Congregation’s ‘pew rights’


“The speaker affirmed the power of the resurrected Christ in reviving our waning faith, recovering our lost hope, and restoring our passion for the Lord.”

I ATTENDED THE Easter Sunday service at one of our local Methodist churches. Its Pastor-in-Charge delivered the sermon, “ The Risen Christ on Sunday at Patmos is Alive”, and the Bible passage was taken from Revelation 1:9-18. When the sermon ended, one could sense the congregation’s response and their appreciation of the pastor’s presentation.

The sermon’s content included an elaborate survey of the historical background of the Bible text and its religious and cultural setting. In its explication, the passage was placed in context and cross-references were made with other similar Bible verses. Individual words in the passage were not highlighted for further interpretation, as it was not necessary.

The verses (9-18) were arranged in two parts. The first part, verses 9-11, gave an account of the author of Revelation, together with the backdrop of the persecuted church during the first century AD.

The most interesting segment of the sermon followed this part – verses 12-18. The congregation heard what happened on the island of Patmos on that first day of the week, and what John saw and heard.

The speaker’s incisive exposition showed his in-depth study of the passage and his thorough preparation. Illustrations from moving real-life testimonies further enhanced the sermon’s effectiveness in conviction.

In conclusion, the speaker affirmed the power of the resurrected Christ in reviving our waning faith, recovering our lost hope, and restoring our passion for the Lord. He extended a warm and impassioned invitation to the congregation to respond to the call of the resurrected Christ to walk closely with Him every day.

If it had not been for the fact that the next worship service was due to begin, I think many would have chosen to remain for a few more moments to relish and to absorb fully the invigorating message that they had just received. “Don’t be afraid! I am the First and the Last. I am the living one. I died, but look – I am alive forever and ever! And I hold the keys of death and the grave.”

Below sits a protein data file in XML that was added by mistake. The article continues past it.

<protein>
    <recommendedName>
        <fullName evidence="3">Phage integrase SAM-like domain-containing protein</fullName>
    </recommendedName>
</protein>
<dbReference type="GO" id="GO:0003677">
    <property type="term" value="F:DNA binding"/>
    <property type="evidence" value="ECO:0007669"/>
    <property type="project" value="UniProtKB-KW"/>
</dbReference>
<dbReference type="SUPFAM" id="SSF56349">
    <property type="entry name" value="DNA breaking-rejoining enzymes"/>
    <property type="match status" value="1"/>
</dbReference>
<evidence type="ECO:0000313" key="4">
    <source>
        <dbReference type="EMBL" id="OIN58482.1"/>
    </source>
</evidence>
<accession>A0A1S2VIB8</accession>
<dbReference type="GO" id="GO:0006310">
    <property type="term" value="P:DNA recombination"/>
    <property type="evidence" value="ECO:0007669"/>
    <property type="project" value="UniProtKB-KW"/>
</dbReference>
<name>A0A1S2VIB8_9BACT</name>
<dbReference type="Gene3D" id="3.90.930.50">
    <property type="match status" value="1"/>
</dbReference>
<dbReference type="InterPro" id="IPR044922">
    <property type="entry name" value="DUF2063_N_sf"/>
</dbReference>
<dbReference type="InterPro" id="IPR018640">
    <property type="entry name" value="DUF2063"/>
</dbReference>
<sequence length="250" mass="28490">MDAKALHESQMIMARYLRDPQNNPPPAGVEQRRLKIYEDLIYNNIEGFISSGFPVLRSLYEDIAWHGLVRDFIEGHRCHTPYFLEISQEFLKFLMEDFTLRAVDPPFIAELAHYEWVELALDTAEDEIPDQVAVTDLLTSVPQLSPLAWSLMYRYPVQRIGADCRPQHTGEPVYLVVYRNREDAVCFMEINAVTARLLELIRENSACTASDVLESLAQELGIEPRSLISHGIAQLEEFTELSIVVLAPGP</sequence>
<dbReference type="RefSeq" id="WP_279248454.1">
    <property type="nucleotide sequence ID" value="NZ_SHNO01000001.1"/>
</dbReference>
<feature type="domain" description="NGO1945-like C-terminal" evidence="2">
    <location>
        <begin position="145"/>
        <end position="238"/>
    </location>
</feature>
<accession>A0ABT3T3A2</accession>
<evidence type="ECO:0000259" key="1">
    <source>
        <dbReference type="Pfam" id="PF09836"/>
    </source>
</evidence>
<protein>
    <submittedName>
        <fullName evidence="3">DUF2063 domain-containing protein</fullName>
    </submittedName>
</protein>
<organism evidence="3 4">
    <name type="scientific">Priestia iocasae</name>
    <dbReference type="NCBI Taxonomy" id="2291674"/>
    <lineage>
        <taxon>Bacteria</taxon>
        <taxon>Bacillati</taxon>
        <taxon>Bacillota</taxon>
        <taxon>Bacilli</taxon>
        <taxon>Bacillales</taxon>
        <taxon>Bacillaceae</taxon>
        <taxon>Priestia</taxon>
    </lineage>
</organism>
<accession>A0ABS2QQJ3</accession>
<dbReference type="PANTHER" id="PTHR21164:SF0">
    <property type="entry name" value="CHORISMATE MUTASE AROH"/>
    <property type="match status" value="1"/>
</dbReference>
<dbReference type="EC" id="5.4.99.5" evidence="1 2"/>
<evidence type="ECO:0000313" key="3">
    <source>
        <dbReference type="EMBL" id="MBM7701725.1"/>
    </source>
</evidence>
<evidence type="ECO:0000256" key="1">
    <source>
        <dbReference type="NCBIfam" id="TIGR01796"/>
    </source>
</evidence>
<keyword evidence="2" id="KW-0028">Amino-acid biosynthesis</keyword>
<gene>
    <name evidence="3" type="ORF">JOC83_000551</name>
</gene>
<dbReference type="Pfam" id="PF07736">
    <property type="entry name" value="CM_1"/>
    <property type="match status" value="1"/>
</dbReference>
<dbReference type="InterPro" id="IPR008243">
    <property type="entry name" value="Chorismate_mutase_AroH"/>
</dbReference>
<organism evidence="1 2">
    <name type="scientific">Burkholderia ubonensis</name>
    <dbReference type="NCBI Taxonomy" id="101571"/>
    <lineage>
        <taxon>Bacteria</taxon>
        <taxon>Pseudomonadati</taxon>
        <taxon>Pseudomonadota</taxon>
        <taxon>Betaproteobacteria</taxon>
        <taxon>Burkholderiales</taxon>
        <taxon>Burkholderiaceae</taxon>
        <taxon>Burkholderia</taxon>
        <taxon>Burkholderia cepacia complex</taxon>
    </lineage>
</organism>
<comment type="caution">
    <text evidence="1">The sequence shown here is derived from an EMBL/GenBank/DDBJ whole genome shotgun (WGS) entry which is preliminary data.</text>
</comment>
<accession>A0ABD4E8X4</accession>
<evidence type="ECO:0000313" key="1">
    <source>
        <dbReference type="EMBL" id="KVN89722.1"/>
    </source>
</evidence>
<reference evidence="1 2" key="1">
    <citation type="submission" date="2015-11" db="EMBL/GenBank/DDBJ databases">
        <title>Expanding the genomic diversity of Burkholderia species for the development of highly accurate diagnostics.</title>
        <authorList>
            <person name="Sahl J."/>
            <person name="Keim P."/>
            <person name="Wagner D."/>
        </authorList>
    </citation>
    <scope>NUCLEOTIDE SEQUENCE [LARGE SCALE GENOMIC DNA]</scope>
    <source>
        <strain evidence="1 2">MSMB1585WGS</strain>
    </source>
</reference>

With our heads held high, we will face the world and life, its challenges and difficulties.

I thank our Lord for the preacher. From the sermon he delivered, I could appreciate the respect he had for me as well as those who attended the Sunday service faithfully every week.

Our congregation is entitled to sermons that are conscientiously prepared, and delivered with zeal and conviction. ese are the “pew rights” of the congregation.

The Rev Dr Chong Chin Chung is the President of the Chinese Annual Conference.


“So he began to speak boldly in the synagogue. When Aquila and Priscilla heard him, they took him aside and explained to him the way of God more perfectly.” – Acts 18:26.

How to win souls

THEY PUT THEMSELVES in a position to win souls (Acts 18.26).

Apollos was speaking in the synagogue; where were Aquila and Priscilla? Where are good prospects to be found? Anywhere! But there are some places where they might be more likely found: visiting our assemblies, attending community Bible studies, and volunteering for charitable organisations.

They knew where their prospect stood and what he believed (Acts 18.25). We can be so eager to share what we know that we have no idea what others believe, understand, or need.

They listened (Acts 18.26). Notice this preceded teaching him.

They apparently were not timid or easily intimidated (Acts 18.26). Apollos was no slouch in his level of knowledge, but they were not afraid to talk with him (1 Peter 3.15; 2 Timothy 2.15).

They knew how to use common sense in evangelism (Acts 18.26). They understood that “taking him aside” would neither embarrass him nor put him in a defensive posture. They were tactful.

They clearly communicated (Acts 18.26). They explained. We must avoid assumption or presumption when we teach.

They undoubtedly possess the grace of patience (Acts 18.26).

In Bible studies, we will inevitably have to “explain” God’s Word “more accurately”. It is easy to forget that what we know we acquired over a long period of time. It takes “prospects” time and teaching to attain to it. They might not “get it” immediately or the first time they hear it.

They had vision. They saw a man with many assets and passion for the Lord. They might have thrown up their hands and given up, but instead they led him to the truth and the church gained one of its most eloquent preachers!

– Neal Pollard, e Evangelistic Approach of Aquila and Priscilla.